Get Baked: Plum Cake

This cake is denser than birthday cake and more flavourful too (brown sugar and cinnamon are good like that). Plus, it’s covered in fruit! That means you can practically eat it for breakfast. Not that I did that, or anything.

If you (or your grocery store) are against plums, any stone fruit — cherries, peaches, nectarines, and apricots — will work. Play around with zests and spices accordingly.

Plum Cake


1 1/2 cups all-purpose flour
2 tsp. baking powder
1/4 tsp. salt
1/4 tsp. ground cinnamon (or cardamom)
pinch freshly-grated nutmeg (optional)
5 tbsp. margarine
3/4 cup light brown sugar, packed
2 eggs (or your favourite vegan replacement)
1/3 cup canola oil (or safflower oil)
zest from 1 lemon (or orange)
1 1/2 tsp. vanilla extract
8 plums


1. Preheat your oven to 350°F (make sure a rack is centred first). Line an 8-inch pan with parchment paper and grease the parchment paper and any parts of the pan that it doesn’t cover. Dust with flour and tap out the extra. This will all make your life so much easier later. (The best kind of pan to use is square. I did not have a square pan though, and it turned out fine.)

2. In a smallish bowl, mix the flour, baking powder, cinnamon, and salt.

3. Using an electric mixer or a fork and willpower, beat the butter at medium speed (or, if using your arm, quickly) until it’s creamy. Add the sugar and beat for three minutes. Add one egg (or half the egg replacement) and beat for a minute. Add the other egg and beat for another minute. On the same speed, add the oil, zest, and vanilla. (If you are doing this by hand, keep going through the burn. Think about how it will improve your sex life or something.) The batter should look smooth. On low speed, add the dry ingredients, and stop mixing as soon as everything’s combined.

4. Use a spatula to get all the batter into the greased pan and then smooth down the top. Place the plums, cut-side up, in the batter. If you have a square pan, just do it in rows, leaving a little space between each plum. If you have a circular pan, start with an outside ring and then fill in the middle. If you shake the pan lightly after, the plums will settle a little.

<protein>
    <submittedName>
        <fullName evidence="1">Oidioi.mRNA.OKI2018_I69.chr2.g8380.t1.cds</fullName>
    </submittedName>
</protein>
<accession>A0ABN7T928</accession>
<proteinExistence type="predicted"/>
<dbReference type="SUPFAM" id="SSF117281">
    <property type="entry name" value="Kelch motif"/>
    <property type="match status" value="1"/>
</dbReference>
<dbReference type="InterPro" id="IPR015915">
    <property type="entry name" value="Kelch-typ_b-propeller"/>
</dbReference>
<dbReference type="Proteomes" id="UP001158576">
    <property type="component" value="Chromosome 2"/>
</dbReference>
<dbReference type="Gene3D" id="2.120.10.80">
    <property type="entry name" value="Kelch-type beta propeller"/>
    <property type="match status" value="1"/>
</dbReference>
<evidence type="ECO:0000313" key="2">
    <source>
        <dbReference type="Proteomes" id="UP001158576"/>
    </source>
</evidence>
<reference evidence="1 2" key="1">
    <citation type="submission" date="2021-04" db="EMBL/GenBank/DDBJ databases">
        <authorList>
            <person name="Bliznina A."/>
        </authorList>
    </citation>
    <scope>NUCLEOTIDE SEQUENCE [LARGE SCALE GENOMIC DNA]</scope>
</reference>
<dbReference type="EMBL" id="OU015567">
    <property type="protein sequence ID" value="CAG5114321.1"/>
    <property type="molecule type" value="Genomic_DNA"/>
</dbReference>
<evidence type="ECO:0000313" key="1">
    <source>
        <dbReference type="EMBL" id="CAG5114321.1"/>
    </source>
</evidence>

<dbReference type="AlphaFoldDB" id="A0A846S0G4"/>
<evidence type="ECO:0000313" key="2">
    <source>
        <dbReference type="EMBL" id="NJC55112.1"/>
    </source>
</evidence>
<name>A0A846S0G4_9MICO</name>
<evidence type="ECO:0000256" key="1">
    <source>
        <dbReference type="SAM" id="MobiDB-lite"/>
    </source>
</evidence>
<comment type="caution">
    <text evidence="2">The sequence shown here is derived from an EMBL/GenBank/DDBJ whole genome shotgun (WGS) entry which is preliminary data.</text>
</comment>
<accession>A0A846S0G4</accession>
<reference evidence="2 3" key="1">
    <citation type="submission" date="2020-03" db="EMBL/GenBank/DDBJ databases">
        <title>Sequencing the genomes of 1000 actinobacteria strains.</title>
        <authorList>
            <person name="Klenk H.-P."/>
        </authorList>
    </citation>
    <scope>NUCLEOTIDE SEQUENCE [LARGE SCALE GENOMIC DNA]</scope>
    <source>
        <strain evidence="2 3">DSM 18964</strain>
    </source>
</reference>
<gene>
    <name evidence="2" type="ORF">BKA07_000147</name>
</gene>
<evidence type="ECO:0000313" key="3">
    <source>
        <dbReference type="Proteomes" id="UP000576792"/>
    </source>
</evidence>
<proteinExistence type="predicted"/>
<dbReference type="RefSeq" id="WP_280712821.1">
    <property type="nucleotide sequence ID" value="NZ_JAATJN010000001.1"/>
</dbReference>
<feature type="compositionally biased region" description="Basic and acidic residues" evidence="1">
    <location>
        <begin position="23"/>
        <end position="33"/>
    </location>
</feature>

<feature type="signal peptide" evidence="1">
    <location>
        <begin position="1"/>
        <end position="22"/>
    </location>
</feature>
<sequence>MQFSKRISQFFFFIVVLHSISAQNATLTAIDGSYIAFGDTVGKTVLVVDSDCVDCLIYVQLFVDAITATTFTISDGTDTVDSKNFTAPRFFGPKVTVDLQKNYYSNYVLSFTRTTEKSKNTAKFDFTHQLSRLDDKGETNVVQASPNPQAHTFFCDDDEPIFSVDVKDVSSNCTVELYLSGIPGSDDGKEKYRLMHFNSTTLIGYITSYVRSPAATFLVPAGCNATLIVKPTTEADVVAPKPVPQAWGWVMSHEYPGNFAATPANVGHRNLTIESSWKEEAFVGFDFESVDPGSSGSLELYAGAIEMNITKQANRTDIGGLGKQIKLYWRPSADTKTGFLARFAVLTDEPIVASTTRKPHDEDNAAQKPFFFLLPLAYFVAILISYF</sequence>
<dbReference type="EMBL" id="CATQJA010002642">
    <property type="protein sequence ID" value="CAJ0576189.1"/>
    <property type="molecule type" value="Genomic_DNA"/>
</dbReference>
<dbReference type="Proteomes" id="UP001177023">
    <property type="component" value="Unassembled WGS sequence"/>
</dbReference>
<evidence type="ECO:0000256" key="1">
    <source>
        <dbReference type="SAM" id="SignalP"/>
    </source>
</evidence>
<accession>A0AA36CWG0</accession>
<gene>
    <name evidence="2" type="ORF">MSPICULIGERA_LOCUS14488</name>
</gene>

5. Bake for 30 to 40 minutes. It’s kind of hard to tell when it’s done, but the plums really need to be cooked through without the cake getting too hard. Also, the batter closer to the plums will take longer to cook. If the batter far away from the plums is cooked, check near (or under) them with a toothpick. The batter will be light brown and a knife in the centre should come out clean.

6. Let the cake sit for 10 minutes in the pan, and then run a knife around the edges. Have two plates ready. Put one plate upside down on top of the pan, get a firm grip, and flip everything over. Lift the pan off and remove the parchment paper. Place the second plate upside down on top of the cake, and flip everything again, so the cake is the right way up on the plate. Cool. The cake will technically keep for about two days, wrapped, at room temperature, but will probably not take that long to finish.

Adapted from Smitten Kitchen.

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Ryan Yates

Ryan Yates was the NSFW Editor (2013–2018) and Literary Editor for, with bylines in Nylon, Refinery29, The Toast, Bitch, The Daily Beast, Jezebel, and elsewhere. They live in Los Angeles and also on twitter and instagram.

Ryan has written 1142 articles for us.


  1. Oh wow, That’s beautiful. I’m definitely making this!
    I have a great recipe for prune cake you should try that’s similar to this. It’s so good my brother has it for his birthday every year.

    • that sounds really good! I love prunes. (Related: they are really good stewed with a cinnamon stick. I am not age 90, I swear.)

  2. My mum makes the most amazing plum cake. But the secret is Satsuma plums, which you can’t buy in shops here. So I guess I have to learn to grow trees. Or just date girls who do.

    But that looks amazing too. Yum.

  3. I’m making this right now with nectarines in a square pan without parchment paper. I’ll let you know how it turns out.

    • Success! Using nectarines worked surprisingly well. And if you don’t have parchment paper, you can butter and then dust with flour the entire pan. The cake came out perfectly, no sticking.

  4. OMGeeeee I have oh so many plums, and Epicurious was not giving me anything delicious that I wanted to make/had all the ingredients on hand for. I shall now proceed to get baked while I bake. And this is why working at home is awesome… #winning

  5. I saw this and I thought “ohmygod I can do this with FIGS!!” And so now it must be done. I will hie me to the grocery store, and make myself a fine figgy cake.

    I’m getting a bit silly as a result. I may have to sit down and do some Alice in Wonderland-related drawings to give all of this silliness somewhere to go, or I’ll never get the cake done.

    Thank you AS. You have inspired me.

  6. Thank you for this! My Bubbe made the worlds greatest plum cake ever, so I will be attempting this recipe to see if her abilities transfered genetically.

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